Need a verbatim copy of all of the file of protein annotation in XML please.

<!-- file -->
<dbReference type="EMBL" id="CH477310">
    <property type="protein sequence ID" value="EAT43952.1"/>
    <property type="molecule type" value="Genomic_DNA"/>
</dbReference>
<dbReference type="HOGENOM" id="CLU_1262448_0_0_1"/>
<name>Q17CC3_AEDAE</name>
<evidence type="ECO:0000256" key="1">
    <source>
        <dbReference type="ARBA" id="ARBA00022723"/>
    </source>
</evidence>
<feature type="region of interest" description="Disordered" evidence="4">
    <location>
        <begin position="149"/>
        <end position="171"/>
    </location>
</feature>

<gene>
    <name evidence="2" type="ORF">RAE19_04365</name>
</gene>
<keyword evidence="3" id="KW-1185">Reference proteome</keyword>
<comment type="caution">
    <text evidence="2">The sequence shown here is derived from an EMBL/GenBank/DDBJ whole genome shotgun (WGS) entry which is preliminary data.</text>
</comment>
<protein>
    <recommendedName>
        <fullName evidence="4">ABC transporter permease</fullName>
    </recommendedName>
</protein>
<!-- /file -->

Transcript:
<dbReference type="EMBL" id="CH477310">
    <property type="protein sequence ID" value="EAT43952.1"/>
    <property type="molecule type" value="Genomic_DNA"/>
</dbReference>
<dbReference type="HOGENOM" id="CLU_1262448_0_0_1"/>
<name>Q17CC3_AEDAE</name>
<evidence type="ECO:0000256" key="1">
    <source>
        <dbReference type="ARBA" id="ARBA00022723"/>
    </source>
</evidence>
<feature type="region of interest" description="Disordered" evidence="4">
    <location>
        <begin position="149"/>
        <end position="171"/>
    </location>
</feature>

<gene>
    <name evidence="2" type="ORF">RAE19_04365</name>
</gene>
<keyword evidence="3" id="KW-1185">Reference proteome</keyword>
<comment type="caution">
    <text evidence="2">The sequence shown here is derived from an EMBL/GenBank/DDBJ whole genome shotgun (WGS) entry which is preliminary data.</text>
</comment>
<protein>
    <recommendedName>
        <fullName evidence="4">ABC transporter permease</fullName>
    </recommendedName>
</protein>